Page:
Sunday, March 4, 2012
Scripture Sunday: 1st Timothy
Paul is writing to his protege Timothy, a young pastor at Ephesus who needs a little advice and encouragement. Paul sees Timothy not just as a co-laborer in the ministry, but as "my own son in the faith" (1:2), so Paul has extra incentive to care for Timothy and to give him sound counsel.
There have been some false teachings circulating at the Ephesian church, but Paul is quick to remind people that true Christianity is very simple and non-convoluted: "Now the end of the commandment is charity out of a pure heart, and of a good conscience, and of faith unfeigned" (1:5). The very heart of God's intention for us is that we would show love from a pure heart and have a genuine faith in him. But in Ephesus, people are trying out complicated doctrines and they're making themselves out to be teachers of God's word when they really don't understand what they are talking about. Still, Paul doesn't think of himself as a lofty, special minister of God just because he hasn't fallen off into foolishness like these people. He is just a sinner saved by the mercy of God. As he says, "Christ Jesus came into the world to save sinners; of whom I am chief." (1:15).
In Chapter 2, Paul talks to Timothy about the importance of prayer. "I exhort therefore, that, first of all, supplications, prayers, intercessions, and giving of thanks, be made for all men; For kings, and for all that are in authority; that we may lead a quiet and peaceable life in all godliness and honesty." (2:1-2) We are supposed to pray for everyone, but especially for people in authority because their decisions affect our daily lives. Praying for others can be a difficult thing to remember, and it's also easy to turn prayer for our world/national/regional/local leaders into a quick "God bless the president, Amen!" type of prayer, but Paul is mentioning this for a reason. It's an important act we should be practicing daily.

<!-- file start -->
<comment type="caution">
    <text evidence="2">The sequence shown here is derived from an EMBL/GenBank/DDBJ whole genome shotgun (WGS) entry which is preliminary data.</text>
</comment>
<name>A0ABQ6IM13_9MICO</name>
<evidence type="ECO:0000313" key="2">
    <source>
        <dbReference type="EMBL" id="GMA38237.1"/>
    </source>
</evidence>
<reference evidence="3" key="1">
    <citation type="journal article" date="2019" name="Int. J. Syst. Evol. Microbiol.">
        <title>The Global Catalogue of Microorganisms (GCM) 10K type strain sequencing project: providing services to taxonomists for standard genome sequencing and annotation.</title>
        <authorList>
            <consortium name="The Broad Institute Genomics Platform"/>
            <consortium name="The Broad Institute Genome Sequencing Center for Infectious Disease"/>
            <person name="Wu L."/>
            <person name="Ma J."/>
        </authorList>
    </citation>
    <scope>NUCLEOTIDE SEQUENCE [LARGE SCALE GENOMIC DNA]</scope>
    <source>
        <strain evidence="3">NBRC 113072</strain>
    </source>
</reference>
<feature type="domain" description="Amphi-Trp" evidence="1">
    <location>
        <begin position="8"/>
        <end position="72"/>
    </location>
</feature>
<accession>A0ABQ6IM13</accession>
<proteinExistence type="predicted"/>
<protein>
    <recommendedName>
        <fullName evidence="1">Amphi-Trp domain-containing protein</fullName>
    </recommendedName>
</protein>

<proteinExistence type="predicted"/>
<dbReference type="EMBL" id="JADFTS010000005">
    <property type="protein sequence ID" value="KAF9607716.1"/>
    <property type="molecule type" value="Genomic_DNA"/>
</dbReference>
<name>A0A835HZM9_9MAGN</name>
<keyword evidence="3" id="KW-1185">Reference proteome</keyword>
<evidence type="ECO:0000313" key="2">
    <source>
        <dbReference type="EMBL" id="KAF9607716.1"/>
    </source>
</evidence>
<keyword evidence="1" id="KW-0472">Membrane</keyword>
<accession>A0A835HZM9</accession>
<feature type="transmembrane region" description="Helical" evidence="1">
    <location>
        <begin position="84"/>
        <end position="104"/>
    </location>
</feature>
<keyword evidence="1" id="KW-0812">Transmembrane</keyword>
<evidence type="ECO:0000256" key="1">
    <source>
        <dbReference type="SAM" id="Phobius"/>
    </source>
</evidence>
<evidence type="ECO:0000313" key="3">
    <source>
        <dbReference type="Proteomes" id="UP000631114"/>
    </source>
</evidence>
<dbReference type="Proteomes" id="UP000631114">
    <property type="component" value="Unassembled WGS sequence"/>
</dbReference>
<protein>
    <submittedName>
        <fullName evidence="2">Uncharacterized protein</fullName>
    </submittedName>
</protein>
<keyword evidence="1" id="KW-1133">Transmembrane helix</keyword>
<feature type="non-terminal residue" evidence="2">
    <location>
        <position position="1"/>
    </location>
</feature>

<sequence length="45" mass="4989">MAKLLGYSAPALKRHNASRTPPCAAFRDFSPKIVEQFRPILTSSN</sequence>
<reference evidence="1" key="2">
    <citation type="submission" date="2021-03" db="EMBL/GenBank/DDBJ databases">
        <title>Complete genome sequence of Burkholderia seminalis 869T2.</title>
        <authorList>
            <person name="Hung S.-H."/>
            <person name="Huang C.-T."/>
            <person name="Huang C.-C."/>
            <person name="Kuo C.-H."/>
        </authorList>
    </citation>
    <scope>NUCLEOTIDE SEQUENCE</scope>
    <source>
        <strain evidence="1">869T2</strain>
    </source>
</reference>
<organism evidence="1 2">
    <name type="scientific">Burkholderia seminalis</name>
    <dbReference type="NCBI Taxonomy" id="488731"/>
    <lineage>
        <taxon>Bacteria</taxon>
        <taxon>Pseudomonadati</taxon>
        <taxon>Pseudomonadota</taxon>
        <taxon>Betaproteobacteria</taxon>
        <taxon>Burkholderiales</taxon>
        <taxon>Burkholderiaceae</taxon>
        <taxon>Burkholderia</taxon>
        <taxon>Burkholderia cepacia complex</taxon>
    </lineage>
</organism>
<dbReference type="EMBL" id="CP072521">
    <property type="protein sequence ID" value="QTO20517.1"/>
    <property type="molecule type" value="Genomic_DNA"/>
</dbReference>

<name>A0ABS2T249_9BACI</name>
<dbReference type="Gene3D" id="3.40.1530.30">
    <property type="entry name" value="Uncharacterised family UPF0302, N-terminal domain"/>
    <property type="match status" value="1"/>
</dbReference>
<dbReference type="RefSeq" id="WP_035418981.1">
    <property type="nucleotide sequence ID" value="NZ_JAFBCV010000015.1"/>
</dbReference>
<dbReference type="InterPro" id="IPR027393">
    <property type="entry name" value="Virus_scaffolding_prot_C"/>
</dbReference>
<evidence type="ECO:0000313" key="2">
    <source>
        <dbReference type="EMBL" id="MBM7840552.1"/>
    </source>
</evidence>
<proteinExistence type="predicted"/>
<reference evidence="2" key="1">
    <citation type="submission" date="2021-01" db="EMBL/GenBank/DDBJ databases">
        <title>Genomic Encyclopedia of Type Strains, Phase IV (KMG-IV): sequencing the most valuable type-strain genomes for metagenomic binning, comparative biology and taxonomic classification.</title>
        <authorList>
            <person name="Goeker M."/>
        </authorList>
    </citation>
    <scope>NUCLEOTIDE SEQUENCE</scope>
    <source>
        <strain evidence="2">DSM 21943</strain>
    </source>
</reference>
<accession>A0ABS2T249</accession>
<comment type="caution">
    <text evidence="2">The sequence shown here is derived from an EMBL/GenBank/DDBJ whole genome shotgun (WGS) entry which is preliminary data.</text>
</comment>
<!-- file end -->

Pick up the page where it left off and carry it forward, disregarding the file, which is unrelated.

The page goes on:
Chapter 2 also includes some interesting things about the role of women in the church. He recommends that, "In like manner also, that women adorn themselves in modest apparel, with shamefacedness and sobriety; not with broided hair, or gold, or pearls, or costly array; But (which becometh women professing godliness) with good works" (2:9-10). Some denominations of Christianity have taken this verse to mean that women should not wear jewelry or makeup, but most of us see this verse as being about not trying to draw attention to yourself. By dressing in a nice, modest manner, a woman is able to focus less on her own appearance and more on serving the Lord. Self-absorption and vanity don't mesh well with a servant's heart.
Chapter 3 talks about what a man must be like if he wants to be a bishop (pastor/leader) or a deacon in the church. It's a pretty extensive list, all related to personal character. Chapter 4 is a warning about people who will fall away from the church and spread lies and hypocrisy. Many of the false doctrinal issues Paul mentions seem to relate to Christians trying to adhere to the Jewish dietary laws, which Paul hints is just absurd: "For every creature of God is good, and nothing to be refused, if it be received with thanksgiving: For it is sanctified by the word of God and prayer." (4:4-5). The old rules do not govern us any more--no food is unclean if we thank God for it and accept it as part of his creation.